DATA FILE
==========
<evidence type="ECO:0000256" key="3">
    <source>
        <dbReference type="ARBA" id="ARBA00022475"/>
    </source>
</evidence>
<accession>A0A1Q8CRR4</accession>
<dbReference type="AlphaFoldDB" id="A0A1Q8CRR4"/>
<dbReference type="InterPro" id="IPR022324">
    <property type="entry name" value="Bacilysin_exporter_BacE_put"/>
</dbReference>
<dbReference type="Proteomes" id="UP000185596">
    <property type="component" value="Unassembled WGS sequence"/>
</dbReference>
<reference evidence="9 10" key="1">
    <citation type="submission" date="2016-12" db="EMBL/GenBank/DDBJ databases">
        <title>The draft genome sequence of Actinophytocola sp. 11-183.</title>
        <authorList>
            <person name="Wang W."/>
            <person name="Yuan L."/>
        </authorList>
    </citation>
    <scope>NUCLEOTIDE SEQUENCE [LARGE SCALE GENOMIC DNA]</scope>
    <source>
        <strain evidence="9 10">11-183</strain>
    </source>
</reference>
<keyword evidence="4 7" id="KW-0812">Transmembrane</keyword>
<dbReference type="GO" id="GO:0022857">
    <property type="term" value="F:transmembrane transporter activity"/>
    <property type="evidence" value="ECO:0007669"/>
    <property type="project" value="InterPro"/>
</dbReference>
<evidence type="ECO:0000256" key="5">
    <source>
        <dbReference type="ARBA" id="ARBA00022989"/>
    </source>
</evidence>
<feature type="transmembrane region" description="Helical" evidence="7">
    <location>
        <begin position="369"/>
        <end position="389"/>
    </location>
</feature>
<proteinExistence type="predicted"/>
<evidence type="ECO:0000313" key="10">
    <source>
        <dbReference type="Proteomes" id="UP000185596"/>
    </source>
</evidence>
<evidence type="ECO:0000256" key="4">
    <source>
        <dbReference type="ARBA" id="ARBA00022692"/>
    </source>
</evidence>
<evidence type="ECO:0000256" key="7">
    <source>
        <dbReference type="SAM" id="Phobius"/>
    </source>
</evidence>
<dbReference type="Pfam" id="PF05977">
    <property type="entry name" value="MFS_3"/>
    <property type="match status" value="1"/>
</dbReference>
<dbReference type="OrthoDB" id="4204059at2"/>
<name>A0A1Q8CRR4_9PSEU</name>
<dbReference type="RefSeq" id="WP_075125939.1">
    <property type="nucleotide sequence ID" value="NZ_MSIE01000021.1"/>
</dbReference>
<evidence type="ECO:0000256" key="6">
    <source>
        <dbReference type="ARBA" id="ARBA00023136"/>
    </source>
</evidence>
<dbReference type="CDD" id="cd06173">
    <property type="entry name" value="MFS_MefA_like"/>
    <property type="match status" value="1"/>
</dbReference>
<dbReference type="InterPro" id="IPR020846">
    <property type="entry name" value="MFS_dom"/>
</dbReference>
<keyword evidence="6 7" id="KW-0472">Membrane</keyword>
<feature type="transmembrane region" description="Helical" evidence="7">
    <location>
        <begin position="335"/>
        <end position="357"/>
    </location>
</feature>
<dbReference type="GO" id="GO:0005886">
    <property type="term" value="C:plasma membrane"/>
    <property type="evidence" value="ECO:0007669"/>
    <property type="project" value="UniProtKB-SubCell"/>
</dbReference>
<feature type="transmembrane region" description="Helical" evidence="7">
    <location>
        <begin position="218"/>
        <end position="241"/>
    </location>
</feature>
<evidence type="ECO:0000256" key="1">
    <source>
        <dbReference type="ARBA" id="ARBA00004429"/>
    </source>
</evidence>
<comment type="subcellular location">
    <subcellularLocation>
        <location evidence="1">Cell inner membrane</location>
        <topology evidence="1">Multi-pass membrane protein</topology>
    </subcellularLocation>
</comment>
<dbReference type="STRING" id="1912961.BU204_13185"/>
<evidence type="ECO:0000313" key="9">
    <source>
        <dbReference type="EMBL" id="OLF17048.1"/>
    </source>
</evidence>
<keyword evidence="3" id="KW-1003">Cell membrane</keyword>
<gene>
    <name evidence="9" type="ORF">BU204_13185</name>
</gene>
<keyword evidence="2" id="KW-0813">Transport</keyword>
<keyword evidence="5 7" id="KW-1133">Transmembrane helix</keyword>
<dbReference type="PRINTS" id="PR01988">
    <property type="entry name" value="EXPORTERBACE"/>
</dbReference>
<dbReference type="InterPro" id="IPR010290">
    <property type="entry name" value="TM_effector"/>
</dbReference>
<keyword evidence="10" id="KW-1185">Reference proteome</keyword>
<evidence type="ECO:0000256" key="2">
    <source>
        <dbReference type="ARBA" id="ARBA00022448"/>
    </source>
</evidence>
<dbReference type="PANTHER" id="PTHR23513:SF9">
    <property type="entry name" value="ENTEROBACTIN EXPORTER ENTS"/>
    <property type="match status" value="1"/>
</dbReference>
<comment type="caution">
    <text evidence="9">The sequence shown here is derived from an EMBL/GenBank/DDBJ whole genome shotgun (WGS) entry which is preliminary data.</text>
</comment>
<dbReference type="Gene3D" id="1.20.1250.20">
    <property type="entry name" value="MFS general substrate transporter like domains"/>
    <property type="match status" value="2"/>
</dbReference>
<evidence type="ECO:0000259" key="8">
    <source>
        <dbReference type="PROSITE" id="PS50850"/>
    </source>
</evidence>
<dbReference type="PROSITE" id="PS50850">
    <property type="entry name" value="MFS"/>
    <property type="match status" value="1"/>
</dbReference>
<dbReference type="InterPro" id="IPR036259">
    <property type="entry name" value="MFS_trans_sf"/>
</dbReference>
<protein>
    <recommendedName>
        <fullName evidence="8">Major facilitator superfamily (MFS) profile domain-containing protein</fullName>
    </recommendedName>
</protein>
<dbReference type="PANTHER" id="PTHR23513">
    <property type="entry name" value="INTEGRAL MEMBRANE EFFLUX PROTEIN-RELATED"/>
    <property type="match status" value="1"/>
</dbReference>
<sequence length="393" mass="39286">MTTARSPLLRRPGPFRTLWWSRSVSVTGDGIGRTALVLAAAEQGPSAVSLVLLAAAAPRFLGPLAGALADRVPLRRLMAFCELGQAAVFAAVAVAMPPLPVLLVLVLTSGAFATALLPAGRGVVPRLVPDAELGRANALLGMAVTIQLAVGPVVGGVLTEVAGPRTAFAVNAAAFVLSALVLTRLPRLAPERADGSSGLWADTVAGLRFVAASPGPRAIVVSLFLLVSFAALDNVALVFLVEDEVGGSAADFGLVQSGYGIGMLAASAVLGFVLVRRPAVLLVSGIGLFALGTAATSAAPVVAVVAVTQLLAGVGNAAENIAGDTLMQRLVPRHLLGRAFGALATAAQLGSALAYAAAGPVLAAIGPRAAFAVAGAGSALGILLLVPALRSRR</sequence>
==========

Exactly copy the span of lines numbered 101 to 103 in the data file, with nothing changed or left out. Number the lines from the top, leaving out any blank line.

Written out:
        <dbReference type="ARBA" id="ARBA00004429"/>
    </source>
</evidence>